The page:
Excerpt from WYSO
Wright State University’s faculty union is preparing for a campus-wide strike next week. The strike by more than 500 union members is set to begin Tuesday. And Wright State students -- many of whom just returned last week for the spring semester -- are concerned about how the strike could affect them.
For more on the latest developments with the faculty strike, WYSO editor Jess Mador spoke with WYSO reporter April Laissle.
Jess Mador: Wright State students organized a town hall meeting earlier this week to discuss the strike and how it could impact them and you attended that, April. Tell us what did you find out at the forum?
April Laissle: Well, mainly I learned there's a lot of confusion among students right now. I asked a few students there why they came to the event and what concerns they had. And here's a little sampling of what they told me:
Student Jonathon Yenser: "I wasn't sure whether it was even worth it to show up to classes. There's people telling me that the work that we do in the class could go for a grade, and the work that we do in class probably won't go for a grade, so I'm just trying to figure out some answers, figure out what I'm going to do."
Student Shyanne Rice: "I don't know. It's really making me mad because it's like, I feel like they're keeping stuff away from us. They're not telling us the whole truth. So, I guess we'll just have to see next week.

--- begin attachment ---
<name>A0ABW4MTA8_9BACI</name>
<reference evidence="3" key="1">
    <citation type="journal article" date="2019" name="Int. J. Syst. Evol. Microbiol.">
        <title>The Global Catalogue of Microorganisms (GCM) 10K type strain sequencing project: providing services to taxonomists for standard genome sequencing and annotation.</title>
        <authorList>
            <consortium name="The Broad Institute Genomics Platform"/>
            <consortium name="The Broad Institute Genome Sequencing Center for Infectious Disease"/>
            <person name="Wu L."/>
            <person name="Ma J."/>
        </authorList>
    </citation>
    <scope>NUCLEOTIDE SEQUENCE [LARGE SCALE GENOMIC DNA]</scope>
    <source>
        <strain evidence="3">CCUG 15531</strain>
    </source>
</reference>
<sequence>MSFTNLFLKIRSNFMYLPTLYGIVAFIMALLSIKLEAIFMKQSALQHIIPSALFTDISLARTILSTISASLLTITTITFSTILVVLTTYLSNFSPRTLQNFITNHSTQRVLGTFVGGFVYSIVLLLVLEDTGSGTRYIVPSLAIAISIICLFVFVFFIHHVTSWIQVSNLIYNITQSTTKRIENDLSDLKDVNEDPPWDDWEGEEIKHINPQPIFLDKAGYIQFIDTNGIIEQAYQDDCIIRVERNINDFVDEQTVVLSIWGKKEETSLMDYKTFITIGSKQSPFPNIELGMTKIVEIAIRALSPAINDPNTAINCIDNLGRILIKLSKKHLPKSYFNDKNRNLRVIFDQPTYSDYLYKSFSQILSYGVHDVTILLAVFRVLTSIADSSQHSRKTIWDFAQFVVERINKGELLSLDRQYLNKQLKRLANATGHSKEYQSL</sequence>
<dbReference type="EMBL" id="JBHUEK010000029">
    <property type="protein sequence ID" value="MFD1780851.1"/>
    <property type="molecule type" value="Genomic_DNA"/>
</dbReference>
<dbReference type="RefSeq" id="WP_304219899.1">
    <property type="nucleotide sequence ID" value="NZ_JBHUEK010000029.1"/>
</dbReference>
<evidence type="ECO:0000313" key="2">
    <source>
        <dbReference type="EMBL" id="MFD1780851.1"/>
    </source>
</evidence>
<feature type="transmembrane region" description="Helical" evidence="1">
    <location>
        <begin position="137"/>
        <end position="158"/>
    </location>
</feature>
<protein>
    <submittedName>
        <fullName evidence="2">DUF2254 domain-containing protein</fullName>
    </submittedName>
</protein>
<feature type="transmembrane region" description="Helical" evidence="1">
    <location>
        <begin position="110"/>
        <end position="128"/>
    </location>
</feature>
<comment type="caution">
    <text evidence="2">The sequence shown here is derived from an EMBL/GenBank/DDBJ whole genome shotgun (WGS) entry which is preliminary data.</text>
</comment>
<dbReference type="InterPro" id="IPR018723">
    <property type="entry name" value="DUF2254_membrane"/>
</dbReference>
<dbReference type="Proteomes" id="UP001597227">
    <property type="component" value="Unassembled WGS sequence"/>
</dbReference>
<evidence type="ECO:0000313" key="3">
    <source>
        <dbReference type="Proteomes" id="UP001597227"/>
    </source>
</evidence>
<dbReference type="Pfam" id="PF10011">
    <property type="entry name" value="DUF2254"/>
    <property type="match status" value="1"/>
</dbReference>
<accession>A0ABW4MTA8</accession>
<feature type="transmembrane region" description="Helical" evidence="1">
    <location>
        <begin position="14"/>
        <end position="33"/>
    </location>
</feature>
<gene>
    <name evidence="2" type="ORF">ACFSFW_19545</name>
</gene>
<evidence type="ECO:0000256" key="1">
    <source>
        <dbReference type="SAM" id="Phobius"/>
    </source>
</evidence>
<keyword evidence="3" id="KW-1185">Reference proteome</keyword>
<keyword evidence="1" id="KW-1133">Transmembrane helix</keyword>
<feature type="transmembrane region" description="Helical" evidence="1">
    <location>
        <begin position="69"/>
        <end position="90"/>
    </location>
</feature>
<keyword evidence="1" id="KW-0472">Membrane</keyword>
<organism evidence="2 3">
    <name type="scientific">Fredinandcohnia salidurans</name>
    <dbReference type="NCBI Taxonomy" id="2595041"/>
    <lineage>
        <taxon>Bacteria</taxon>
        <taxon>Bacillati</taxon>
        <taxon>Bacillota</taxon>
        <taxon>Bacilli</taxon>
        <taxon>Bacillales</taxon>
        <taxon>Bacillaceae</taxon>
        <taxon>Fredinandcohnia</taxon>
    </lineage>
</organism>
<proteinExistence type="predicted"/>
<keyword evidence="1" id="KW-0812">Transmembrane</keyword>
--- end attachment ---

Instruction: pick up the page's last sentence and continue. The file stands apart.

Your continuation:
Student Elyse Angle: "You know, we're trying our best to kind of downplay it and forget about it but that's not possible when the chaos is visible from the student perspective and it's distressing. Like, really distressing."
Jess Mador: Wow. So those students that we heard from clearly sound confused about the messages they're receiving on campus about what's going to happen next week.
April Laissle: Definitely. One of the big things they're concerned about is financial aid. All Wright State students got an email from the administration on Wednesday kind of outlining the ways in which the strike could impact financial aid. The email basically said that students could lose federal financial aid if they stop attending classes. Now, what this really means is that for students on federal financial aid like Pell Grants for example, their aid could be changed if they drop out of classes entirely. That’s called withdrawal. Or if, at the end of the semester, their instructor marks them as unofficially withdrawn because they stopped attending classes altogether. Now, that determination is at the discretion of the instructor at the end of this semester. In all likelihood the strike will be over at the end of the semester and the determination will be made by the students' original faculty member and not the substitute during the strike. For reference, most higher-ed strikes last year ended in about a week.